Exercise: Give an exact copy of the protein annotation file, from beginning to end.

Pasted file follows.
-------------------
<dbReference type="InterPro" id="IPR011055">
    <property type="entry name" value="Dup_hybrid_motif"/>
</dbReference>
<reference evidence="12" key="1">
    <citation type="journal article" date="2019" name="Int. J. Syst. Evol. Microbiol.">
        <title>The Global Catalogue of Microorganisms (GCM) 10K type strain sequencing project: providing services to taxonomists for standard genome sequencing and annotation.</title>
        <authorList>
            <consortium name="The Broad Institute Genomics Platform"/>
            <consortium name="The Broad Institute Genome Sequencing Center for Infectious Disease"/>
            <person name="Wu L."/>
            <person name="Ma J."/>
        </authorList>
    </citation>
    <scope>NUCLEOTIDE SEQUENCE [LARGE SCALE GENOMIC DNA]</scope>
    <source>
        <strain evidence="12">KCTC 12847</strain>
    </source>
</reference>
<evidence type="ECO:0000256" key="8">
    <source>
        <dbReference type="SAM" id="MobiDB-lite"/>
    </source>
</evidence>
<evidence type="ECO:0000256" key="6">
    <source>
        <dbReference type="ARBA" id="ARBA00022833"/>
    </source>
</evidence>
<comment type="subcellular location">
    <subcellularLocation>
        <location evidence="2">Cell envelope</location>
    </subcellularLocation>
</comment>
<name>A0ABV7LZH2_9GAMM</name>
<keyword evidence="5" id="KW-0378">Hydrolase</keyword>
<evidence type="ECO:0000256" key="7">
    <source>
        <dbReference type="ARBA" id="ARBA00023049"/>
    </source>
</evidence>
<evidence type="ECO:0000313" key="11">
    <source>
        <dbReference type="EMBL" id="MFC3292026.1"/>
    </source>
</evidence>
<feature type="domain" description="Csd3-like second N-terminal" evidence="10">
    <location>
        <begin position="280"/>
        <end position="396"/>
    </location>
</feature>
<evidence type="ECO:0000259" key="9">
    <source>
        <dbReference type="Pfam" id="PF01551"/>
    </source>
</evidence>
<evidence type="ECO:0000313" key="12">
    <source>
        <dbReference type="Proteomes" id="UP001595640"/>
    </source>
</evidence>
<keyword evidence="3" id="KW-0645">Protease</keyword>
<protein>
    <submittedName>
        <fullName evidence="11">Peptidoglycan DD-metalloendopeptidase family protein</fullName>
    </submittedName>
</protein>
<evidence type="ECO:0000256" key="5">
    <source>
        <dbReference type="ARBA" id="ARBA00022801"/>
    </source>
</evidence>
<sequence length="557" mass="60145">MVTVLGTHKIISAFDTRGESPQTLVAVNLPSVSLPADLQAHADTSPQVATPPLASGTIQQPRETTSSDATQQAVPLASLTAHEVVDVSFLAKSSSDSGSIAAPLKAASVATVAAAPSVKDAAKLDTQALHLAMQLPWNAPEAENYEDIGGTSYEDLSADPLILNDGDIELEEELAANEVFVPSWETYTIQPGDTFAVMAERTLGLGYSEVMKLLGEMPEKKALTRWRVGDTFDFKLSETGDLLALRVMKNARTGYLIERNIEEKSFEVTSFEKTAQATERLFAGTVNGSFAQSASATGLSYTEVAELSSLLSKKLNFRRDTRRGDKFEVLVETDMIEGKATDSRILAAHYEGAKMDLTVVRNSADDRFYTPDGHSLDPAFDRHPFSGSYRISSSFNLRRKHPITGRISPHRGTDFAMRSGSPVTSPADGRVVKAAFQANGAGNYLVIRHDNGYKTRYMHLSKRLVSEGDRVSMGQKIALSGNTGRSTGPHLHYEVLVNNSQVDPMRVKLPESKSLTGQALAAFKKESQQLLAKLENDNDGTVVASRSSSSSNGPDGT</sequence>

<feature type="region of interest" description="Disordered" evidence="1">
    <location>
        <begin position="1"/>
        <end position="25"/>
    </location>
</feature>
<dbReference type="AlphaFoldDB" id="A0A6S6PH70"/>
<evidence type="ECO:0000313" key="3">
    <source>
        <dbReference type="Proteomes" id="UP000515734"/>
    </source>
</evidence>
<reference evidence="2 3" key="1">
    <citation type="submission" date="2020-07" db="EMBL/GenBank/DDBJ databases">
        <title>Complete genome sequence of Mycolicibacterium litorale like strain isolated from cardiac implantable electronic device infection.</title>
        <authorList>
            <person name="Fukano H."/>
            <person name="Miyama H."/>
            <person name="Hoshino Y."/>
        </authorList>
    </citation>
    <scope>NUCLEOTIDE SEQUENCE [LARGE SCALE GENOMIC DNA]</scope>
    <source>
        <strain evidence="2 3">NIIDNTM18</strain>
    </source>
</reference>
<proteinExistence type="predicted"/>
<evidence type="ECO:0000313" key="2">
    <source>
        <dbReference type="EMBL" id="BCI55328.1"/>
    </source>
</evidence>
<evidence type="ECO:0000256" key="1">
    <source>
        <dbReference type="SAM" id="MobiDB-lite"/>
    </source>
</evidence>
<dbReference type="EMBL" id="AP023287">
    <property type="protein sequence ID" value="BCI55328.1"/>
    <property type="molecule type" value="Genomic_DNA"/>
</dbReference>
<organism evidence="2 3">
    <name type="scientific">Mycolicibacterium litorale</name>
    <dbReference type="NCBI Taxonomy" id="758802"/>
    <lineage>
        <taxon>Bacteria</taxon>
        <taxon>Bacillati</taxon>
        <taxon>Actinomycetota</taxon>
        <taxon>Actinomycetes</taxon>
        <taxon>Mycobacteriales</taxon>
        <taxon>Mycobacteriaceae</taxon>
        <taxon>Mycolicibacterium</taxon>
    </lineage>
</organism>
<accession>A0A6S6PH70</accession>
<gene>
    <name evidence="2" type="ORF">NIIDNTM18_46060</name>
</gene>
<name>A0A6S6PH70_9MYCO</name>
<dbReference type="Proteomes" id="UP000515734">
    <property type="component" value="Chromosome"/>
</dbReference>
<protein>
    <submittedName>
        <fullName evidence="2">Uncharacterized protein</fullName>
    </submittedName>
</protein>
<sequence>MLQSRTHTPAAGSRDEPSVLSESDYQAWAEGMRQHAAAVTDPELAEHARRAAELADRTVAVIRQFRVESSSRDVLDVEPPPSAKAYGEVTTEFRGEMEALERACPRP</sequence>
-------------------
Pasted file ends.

<dbReference type="InterPro" id="IPR011055">
    <property type="entry name" value="Dup_hybrid_motif"/>
</dbReference>
<reference evidence="12" key="1">
    <citation type="journal article" date="2019" name="Int. J. Syst. Evol. Microbiol.">
        <title>The Global Catalogue of Microorganisms (GCM) 10K type strain sequencing project: providing services to taxonomists for standard genome sequencing and annotation.</title>
        <authorList>
            <consortium name="The Broad Institute Genomics Platform"/>
            <consortium name="The Broad Institute Genome Sequencing Center for Infectious Disease"/>
            <person name="Wu L."/>
            <person name="Ma J."/>
        </authorList>
    </citation>
    <scope>NUCLEOTIDE SEQUENCE [LARGE SCALE GENOMIC DNA]</scope>
    <source>
        <strain evidence="12">KCTC 12847</strain>
    </source>
</reference>
<evidence type="ECO:0000256" key="8">
    <source>
        <dbReference type="SAM" id="MobiDB-lite"/>
    </source>
</evidence>
<evidence type="ECO:0000256" key="6">
    <source>
        <dbReference type="ARBA" id="ARBA00022833"/>
    </source>
</evidence>
<comment type="subcellular location">
    <subcellularLocation>
        <location evidence="2">Cell envelope</location>
    </subcellularLocation>
</comment>
<name>A0ABV7LZH2_9GAMM</name>
<keyword evidence="5" id="KW-0378">Hydrolase</keyword>
<evidence type="ECO:0000256" key="7">
    <source>
        <dbReference type="ARBA" id="ARBA00023049"/>
    </source>
</evidence>
<evidence type="ECO:0000313" key="11">
    <source>
        <dbReference type="EMBL" id="MFC3292026.1"/>
    </source>
</evidence>
<feature type="domain" description="Csd3-like second N-terminal" evidence="10">
    <location>
        <begin position="280"/>
        <end position="396"/>
    </location>
</feature>
<evidence type="ECO:0000259" key="9">
    <source>
        <dbReference type="Pfam" id="PF01551"/>
    </source>
</evidence>
<evidence type="ECO:0000313" key="12">
    <source>
        <dbReference type="Proteomes" id="UP001595640"/>
    </source>
</evidence>
<keyword evidence="3" id="KW-0645">Protease</keyword>
<protein>
    <submittedName>
        <fullName evidence="11">Peptidoglycan DD-metalloendopeptidase family protein</fullName>
    </submittedName>
</protein>
<evidence type="ECO:0000256" key="5">
    <source>
        <dbReference type="ARBA" id="ARBA00022801"/>
    </source>
</evidence>
<sequence length="557" mass="60145">MVTVLGTHKIISAFDTRGESPQTLVAVNLPSVSLPADLQAHADTSPQVATPPLASGTIQQPRETTSSDATQQAVPLASLTAHEVVDVSFLAKSSSDSGSIAAPLKAASVATVAAAPSVKDAAKLDTQALHLAMQLPWNAPEAENYEDIGGTSYEDLSADPLILNDGDIELEEELAANEVFVPSWETYTIQPGDTFAVMAERTLGLGYSEVMKLLGEMPEKKALTRWRVGDTFDFKLSETGDLLALRVMKNARTGYLIERNIEEKSFEVTSFEKTAQATERLFAGTVNGSFAQSASATGLSYTEVAELSSLLSKKLNFRRDTRRGDKFEVLVETDMIEGKATDSRILAAHYEGAKMDLTVVRNSADDRFYTPDGHSLDPAFDRHPFSGSYRISSSFNLRRKHPITGRISPHRGTDFAMRSGSPVTSPADGRVVKAAFQANGAGNYLVIRHDNGYKTRYMHLSKRLVSEGDRVSMGQKIALSGNTGRSTGPHLHYEVLVNNSQVDPMRVKLPESKSLTGQALAAFKKESQQLLAKLENDNDGTVVASRSSSSSNGPDGT</sequence>

<feature type="region of interest" description="Disordered" evidence="1">
    <location>
        <begin position="1"/>
        <end position="25"/>
    </location>
</feature>
<dbReference type="AlphaFoldDB" id="A0A6S6PH70"/>
<evidence type="ECO:0000313" key="3">
    <source>
        <dbReference type="Proteomes" id="UP000515734"/>
    </source>
</evidence>
<reference evidence="2 3" key="1">
    <citation type="submission" date="2020-07" db="EMBL/GenBank/DDBJ databases">
        <title>Complete genome sequence of Mycolicibacterium litorale like strain isolated from cardiac implantable electronic device infection.</title>
        <authorList>
            <person name="Fukano H."/>
            <person name="Miyama H."/>
            <person name="Hoshino Y."/>
        </authorList>
    </citation>
    <scope>NUCLEOTIDE SEQUENCE [LARGE SCALE GENOMIC DNA]</scope>
    <source>
        <strain evidence="2 3">NIIDNTM18</strain>
    </source>
</reference>
<proteinExistence type="predicted"/>
<evidence type="ECO:0000313" key="2">
    <source>
        <dbReference type="EMBL" id="BCI55328.1"/>
    </source>
</evidence>
<evidence type="ECO:0000256" key="1">
    <source>
        <dbReference type="SAM" id="MobiDB-lite"/>
    </source>
</evidence>
<dbReference type="EMBL" id="AP023287">
    <property type="protein sequence ID" value="BCI55328.1"/>
    <property type="molecule type" value="Genomic_DNA"/>
</dbReference>
<organism evidence="2 3">
    <name type="scientific">Mycolicibacterium litorale</name>
    <dbReference type="NCBI Taxonomy" id="758802"/>
    <lineage>
        <taxon>Bacteria</taxon>
        <taxon>Bacillati</taxon>
        <taxon>Actinomycetota</taxon>
        <taxon>Actinomycetes</taxon>
        <taxon>Mycobacteriales</taxon>
        <taxon>Mycobacteriaceae</taxon>
        <taxon>Mycolicibacterium</taxon>
    </lineage>
</organism>
<accession>A0A6S6PH70</accession>
<gene>
    <name evidence="2" type="ORF">NIIDNTM18_46060</name>
</gene>
<name>A0A6S6PH70_9MYCO</name>
<dbReference type="Proteomes" id="UP000515734">
    <property type="component" value="Chromosome"/>
</dbReference>
<protein>
    <submittedName>
        <fullName evidence="2">Uncharacterized protein</fullName>
    </submittedName>
</protein>
<sequence>MLQSRTHTPAAGSRDEPSVLSESDYQAWAEGMRQHAAAVTDPELAEHARRAAELADRTVAVIRQFRVESSSRDVLDVEPPPSAKAYGEVTTEFRGEMEALERACPRP</sequence>